November 22, 2019

Hospitals Turn to Community Partnerships to Improve Health Equity

By Miguel Valdez Soto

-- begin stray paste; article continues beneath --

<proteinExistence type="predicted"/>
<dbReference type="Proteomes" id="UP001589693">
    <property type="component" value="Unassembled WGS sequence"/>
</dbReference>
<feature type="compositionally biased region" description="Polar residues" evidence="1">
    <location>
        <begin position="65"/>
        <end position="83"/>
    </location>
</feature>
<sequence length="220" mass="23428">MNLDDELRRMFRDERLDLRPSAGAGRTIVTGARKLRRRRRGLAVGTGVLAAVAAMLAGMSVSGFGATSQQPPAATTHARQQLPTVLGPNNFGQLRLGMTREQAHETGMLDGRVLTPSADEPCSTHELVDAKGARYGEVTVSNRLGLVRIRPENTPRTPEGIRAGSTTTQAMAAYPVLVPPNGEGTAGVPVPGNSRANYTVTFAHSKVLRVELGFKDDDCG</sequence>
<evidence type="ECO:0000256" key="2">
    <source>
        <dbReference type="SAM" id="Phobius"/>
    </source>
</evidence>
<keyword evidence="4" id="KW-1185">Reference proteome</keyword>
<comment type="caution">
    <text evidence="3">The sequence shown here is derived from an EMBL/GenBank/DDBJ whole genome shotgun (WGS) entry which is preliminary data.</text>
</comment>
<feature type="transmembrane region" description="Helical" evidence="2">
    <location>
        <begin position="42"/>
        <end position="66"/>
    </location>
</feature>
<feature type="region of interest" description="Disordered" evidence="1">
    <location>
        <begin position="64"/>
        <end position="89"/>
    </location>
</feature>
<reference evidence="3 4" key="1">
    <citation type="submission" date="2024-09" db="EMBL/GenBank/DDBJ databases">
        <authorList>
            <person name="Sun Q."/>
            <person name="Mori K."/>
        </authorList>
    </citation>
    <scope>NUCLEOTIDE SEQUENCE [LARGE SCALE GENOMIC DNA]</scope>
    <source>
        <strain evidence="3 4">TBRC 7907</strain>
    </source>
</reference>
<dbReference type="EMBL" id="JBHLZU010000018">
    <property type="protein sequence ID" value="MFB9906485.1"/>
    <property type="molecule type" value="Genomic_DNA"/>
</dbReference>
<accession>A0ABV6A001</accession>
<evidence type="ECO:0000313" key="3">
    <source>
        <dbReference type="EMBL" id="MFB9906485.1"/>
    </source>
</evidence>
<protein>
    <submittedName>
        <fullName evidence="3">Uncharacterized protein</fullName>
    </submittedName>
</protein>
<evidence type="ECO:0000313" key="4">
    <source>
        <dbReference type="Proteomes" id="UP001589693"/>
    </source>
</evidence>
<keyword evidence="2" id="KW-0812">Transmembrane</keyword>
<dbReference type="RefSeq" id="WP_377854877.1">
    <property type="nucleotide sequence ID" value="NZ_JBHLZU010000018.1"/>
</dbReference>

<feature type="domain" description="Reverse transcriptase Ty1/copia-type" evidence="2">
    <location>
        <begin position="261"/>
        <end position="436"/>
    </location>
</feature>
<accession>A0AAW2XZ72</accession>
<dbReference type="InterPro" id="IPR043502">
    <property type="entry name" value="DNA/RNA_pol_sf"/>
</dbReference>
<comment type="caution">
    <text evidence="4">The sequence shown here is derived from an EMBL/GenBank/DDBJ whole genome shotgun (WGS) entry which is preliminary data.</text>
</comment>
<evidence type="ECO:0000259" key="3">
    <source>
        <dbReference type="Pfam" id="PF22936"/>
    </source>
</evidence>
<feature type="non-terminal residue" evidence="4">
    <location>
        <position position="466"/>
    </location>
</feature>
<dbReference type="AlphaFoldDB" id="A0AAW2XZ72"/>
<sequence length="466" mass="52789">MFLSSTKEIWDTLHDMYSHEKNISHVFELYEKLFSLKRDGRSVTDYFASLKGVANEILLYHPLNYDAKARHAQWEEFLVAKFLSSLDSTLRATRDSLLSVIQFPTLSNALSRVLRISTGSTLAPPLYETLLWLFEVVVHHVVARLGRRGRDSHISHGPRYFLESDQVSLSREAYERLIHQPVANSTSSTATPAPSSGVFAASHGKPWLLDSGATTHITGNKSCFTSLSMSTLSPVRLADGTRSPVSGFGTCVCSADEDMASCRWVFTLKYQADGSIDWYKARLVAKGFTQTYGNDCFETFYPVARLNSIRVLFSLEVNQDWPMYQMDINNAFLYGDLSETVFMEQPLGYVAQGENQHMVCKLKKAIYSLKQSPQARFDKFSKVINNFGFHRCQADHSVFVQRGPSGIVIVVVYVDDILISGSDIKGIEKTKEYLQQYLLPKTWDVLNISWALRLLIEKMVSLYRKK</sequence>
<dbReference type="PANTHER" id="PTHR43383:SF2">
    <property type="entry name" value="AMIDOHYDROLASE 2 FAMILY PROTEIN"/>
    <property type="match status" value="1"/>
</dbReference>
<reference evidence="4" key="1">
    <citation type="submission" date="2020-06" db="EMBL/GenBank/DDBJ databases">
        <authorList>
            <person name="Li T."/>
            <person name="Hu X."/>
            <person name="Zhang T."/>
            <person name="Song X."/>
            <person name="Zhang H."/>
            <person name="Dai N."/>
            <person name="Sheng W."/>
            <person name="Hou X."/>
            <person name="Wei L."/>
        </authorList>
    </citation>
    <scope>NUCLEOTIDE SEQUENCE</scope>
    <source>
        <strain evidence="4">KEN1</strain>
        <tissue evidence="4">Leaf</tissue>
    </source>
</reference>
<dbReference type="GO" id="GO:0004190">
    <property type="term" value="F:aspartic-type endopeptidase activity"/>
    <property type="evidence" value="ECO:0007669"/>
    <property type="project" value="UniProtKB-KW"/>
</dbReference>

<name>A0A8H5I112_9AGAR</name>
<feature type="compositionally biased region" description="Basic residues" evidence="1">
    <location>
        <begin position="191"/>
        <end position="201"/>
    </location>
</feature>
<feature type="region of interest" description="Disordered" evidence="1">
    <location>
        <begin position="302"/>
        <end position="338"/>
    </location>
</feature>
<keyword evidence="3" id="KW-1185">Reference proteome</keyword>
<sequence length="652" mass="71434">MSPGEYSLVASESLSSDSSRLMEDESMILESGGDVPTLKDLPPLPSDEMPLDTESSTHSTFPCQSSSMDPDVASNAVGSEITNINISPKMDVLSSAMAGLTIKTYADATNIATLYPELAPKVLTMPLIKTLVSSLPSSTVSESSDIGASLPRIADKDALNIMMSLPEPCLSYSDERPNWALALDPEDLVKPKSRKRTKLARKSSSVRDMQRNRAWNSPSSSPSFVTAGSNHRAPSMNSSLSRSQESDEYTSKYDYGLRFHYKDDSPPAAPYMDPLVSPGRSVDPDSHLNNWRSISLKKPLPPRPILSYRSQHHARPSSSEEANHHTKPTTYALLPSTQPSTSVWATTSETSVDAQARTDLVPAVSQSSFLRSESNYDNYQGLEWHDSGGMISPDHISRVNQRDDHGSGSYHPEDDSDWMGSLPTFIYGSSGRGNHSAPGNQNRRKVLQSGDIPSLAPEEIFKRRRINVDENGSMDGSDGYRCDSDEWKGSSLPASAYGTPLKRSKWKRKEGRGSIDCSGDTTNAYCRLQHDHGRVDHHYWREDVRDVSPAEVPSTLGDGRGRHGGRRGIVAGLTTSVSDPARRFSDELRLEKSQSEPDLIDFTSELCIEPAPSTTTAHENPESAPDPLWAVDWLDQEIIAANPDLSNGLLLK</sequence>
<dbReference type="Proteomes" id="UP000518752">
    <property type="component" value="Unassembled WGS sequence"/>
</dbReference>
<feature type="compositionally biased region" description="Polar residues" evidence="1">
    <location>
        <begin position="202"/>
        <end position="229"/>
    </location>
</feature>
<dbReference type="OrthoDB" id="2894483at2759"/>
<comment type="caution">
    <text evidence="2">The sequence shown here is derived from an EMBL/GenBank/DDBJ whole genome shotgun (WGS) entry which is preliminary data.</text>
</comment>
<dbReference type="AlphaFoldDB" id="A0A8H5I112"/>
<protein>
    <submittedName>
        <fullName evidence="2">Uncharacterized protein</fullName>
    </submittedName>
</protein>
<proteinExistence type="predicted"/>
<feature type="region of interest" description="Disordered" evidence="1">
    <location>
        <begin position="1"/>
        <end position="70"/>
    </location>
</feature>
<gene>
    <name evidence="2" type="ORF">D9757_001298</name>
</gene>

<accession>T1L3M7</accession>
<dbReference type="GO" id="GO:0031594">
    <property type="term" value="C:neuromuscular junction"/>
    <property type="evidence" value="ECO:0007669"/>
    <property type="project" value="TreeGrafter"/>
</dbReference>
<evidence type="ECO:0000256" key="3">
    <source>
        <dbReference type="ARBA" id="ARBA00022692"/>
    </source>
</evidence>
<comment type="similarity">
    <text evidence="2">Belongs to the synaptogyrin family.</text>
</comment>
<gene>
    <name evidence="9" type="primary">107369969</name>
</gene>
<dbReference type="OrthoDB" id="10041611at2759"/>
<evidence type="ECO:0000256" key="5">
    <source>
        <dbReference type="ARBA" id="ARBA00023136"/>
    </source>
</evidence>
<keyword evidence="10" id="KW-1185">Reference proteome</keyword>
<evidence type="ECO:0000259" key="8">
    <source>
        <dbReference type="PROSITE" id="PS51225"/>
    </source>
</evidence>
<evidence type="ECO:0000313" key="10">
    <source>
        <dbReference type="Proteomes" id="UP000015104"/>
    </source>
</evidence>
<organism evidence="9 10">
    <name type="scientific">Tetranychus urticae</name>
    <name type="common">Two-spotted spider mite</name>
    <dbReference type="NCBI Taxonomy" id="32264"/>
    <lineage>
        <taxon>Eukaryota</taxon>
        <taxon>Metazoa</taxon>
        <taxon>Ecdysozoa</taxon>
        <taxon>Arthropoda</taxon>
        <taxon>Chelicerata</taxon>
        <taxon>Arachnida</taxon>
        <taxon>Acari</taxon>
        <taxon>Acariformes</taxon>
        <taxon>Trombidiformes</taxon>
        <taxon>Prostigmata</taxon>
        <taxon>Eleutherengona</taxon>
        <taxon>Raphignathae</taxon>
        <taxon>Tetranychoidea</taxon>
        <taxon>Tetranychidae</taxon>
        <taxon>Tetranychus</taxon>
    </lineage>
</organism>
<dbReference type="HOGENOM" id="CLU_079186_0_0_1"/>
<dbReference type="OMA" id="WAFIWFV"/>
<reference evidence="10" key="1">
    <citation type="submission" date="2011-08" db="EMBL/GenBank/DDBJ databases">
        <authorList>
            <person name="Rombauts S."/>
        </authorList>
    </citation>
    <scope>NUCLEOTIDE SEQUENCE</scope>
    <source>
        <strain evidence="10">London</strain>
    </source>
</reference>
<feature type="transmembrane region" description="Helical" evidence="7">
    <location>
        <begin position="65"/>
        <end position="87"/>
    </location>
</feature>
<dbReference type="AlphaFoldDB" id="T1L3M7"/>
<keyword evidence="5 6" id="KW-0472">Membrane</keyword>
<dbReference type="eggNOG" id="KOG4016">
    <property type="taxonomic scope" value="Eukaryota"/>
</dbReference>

Residents living in Chicago’s West Side have a 16-year-shorter life expectancy than their neighbors living just a few miles away in the city’s Loop neighborhood. But a program called West Side United, made up of several Chicago hospitals and civic groups, aims to change that by addressing some of the health equity issues that contribute to such disparities. It is well documented that factors such as unequal access to employment, healthy food, transportation, and exposure to neighborhood violence all contribute to illnesses—including heart disease—that can reduce life expectancy, noted Darlene Hightower, associate vice president of the Office of Community Engagement at Rush University, 1 of West Side United’s partners in a press release. “So if being healthy is largely determined by what happens outside of the four walls of a hospital, we needed to go to the people working in many sectors across multiple neighborhoods to determine what those barriers to health are,” said Hightower in the release.

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